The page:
Creating ZIP Packages

Last updated

In Octo.exe version 3.3.8 we have expanded the functionality of the pack command to allow creating zip packages in addition to NuGet packages.

This page describes how to use octo.exe to create zip packages. You could use any zip program or library, but octo.exe pack will:

  • help you get the filename format correct
  • ensure file timestamps are retained when extracting which helps with some forms of content delivery networks (CDN) and caching
  • ensure delta compression for package transfers works as expected
  • Avoid known issues with other compression libraries

To create a zip package of the application, open a command prompt and change directory to where the application is located.

C:\>cd Code\OctoWeb\OctoWeb\OctoWeb\bin

When creating the zip package, we will call octo.exe with the pack command and give it a package Id and specify the format of package we want to use by adding the --format option

C:\Code\OctoWeb\OctoWeb\OctoWeb\bin>octo.exe pack --id=OctoWeb --format=zip

By default octo.exe will pack all the files that are in the current directory, and give it a timestamp based version number.

C:\Code\OctoWeb\OctoWeb\OctoWeb\bin> octo.exe pack --id=OctoWeb --format=zip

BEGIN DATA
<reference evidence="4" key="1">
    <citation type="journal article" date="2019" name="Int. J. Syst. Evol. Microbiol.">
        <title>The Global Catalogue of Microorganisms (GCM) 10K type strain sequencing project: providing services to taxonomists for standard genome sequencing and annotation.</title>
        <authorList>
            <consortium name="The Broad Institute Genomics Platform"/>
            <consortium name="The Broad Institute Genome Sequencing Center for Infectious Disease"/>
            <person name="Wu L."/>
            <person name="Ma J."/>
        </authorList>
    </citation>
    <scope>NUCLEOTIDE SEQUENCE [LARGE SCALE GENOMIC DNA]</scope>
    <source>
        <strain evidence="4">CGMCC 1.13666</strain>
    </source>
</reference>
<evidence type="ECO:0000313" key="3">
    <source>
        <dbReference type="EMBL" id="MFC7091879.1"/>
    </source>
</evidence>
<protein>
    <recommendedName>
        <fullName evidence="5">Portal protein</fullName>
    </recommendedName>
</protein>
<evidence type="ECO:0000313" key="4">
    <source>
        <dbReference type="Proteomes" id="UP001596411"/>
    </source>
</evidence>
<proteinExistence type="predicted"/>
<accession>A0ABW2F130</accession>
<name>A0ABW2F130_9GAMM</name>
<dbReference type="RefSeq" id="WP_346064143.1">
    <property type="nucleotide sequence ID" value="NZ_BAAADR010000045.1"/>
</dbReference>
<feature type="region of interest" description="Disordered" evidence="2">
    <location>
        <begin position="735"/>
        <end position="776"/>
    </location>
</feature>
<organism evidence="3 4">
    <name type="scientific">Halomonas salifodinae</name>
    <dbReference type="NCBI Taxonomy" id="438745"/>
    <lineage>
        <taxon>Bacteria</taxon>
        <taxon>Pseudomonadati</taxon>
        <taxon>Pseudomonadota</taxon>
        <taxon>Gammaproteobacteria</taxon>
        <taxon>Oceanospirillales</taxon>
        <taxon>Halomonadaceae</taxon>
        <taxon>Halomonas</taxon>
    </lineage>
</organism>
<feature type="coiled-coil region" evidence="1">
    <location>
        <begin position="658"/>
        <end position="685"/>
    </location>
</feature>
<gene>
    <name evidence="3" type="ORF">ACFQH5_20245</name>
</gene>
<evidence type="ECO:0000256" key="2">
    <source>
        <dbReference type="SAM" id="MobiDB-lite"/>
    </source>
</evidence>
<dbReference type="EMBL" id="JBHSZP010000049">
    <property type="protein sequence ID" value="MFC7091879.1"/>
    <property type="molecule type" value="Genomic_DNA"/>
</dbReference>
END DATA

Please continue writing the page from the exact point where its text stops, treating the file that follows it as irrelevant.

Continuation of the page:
Octopus Deploy Command Line Tool, version 3.3.8+Branch.master.Sha.f8a34fc6097785d7d382ddfaa9a7f009f29bc5fb

Packing OctoWeb version 2016.3.9.123003...
Saving OctoWeb.2016.3.9.123003.zip to C:\Code\OctoWeb\OctoWeb\OctoWeb\bin...
Done.
C:\Code\OctoWeb\OctoWeb\OctoWeb\bin> dir *.zip

    Directory: C:\Code\OctoWeb\OctoWeb\OctoWeb\bin

Mode                LastWriteTime     Length Name
----                -------------     ------ ----
-a---         9/03/2016  12:31 PM   43624075 OctoWeb.2016.3.9.123122.zip

If you want to provide your own version, you can pass the --version parameter in the call to Octo.exe

C:\Code\OctoWeb\OctoWeb\OctoWeb\bin> octo.exe pack --id=OctoWeb --version=1.0.0.0 --format=zip
Octopus Deploy Command Line Tool, version 3.3.8+Branch.master.Sha.f8a34fc6097785d7d382ddfaa9a7f009f29bc5fb

Packing OctoWeb version 1.0.0.0...
Saving OctoWeb.1.0.0.0.zip to C:\Code\OctoWeb\OctoWeb\OctoWeb\bin...